For the Coronary Arteries
In a condition called coronary heart disease (CHD), or coronary artery disease, a fatty substance called plaque (plak) can build up inside the coronary (heart) arteries. Plaque narrows the coronary arteries, reducing the flow of oxygen-rich blood to the heart muscle.
High blood cholesterol, high blood pressure, diabetes, and smoking may lead to CHD. When your coronary arteries are narrowed or blocked, oxygen-rich blood can't reach your heart muscle. This can cause angina (an-JI-nuh or AN-juh-nuh; chest pain) or a heart attack.
During angioplasty, doctors use an expanding balloon inside the artery to compress plaque and widen the passage. Angioplasty improves blood flow to the heart, which reduces angina and other CHD symptoms.
Unless an artery is too small, doctors usually place a stent in the treated portion of the artery during angioplasty. The stent supports the inner artery wall and reduces the chance of the artery becoming narrowed or blocked again. A stent also can support an artery that was torn or injured during angioplasty.
When stents are used in coronary arteries, there's about a 10 to 20 percent chance that the arteries will renarrow or close in the first year after angioplasty. When stents aren't used, the risk of the arteries closing can be twice as high.
For the Carotid Arteries
Both the right and left sides of your neck have blood vessels called carotid (ka-ROT-id) arteries. These arteries carry blood from the heart to the brain. Plaque also can narrow the carotid arteries. When this happens, the condition is called carotid artery disease.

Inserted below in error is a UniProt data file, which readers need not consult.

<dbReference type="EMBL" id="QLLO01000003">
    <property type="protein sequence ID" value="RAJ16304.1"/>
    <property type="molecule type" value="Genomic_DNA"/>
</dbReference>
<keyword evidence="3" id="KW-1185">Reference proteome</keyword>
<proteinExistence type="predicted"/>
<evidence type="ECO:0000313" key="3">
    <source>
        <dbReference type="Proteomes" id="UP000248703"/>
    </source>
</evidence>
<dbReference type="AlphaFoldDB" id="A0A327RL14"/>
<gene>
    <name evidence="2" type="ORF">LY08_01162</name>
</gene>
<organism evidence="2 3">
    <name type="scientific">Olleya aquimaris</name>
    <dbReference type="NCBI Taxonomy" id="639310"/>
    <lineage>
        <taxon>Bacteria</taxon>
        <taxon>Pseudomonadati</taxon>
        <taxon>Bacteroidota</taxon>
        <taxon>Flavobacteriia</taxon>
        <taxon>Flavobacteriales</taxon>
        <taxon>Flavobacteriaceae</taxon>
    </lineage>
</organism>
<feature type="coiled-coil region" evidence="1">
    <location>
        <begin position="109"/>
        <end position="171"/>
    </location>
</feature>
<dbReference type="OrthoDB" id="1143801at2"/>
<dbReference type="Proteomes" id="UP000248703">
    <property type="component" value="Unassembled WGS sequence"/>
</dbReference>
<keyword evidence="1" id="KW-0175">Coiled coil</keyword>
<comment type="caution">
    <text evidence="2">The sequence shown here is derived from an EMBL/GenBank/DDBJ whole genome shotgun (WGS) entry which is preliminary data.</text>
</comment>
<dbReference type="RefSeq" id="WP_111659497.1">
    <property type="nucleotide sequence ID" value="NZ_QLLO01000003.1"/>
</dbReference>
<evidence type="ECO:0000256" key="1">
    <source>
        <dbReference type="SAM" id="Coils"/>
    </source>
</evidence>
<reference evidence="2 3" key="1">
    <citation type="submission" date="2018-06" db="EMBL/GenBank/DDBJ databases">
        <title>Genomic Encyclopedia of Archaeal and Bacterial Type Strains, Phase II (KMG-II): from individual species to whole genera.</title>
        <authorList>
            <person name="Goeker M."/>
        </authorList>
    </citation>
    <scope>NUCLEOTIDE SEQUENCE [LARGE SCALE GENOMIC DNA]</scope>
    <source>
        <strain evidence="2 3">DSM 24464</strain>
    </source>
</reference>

Plaque deposits in the carotid arteries limit blood flow to the brain and put you at risk for stroke. The same factors that raise your risk for CHD also increase your risk for carotid artery disease.
Stents are used to help keep the carotid arteries fully open after they're widened with angioplasty. How well this treatment works long term still isn't known. Research is ongoing to explore the risks and benefits of carotid artery stenting.
For Other Arteries
The arteries in the kidneys may become narrowed. This reduces blood flow to the kidneys, which can affect their function and ability to control blood pressure. This can cause severe high blood pressure.
Plaque can narrow the arteries in the arms and legs over time. When this happens, the condition is called peripheral arterial disease, or P.A.D.
This narrowing can cause pain and cramping in the affected limbs. If the narrowing is severe, it can completely cut off blood flow to a limb, which could require surgery.
To relieve these problems, doctors may do angioplasty on a narrowed kidney, arm, or leg artery. This procedure often is followed by placing a stent in the treated artery. The stent helps keep the artery fully open.
For the Aorta in the Abdomen or Chest
The major artery coming out of the heart that supplies blood to the body is called the aorta. The aorta travels through the chest and down into the abdomen. Over time, some areas of the aorta's walls can become weak. These weakened areas can cause a bulge in the artery called an aneurysm.
An aorta with an aneurysm can burst, leading to potential...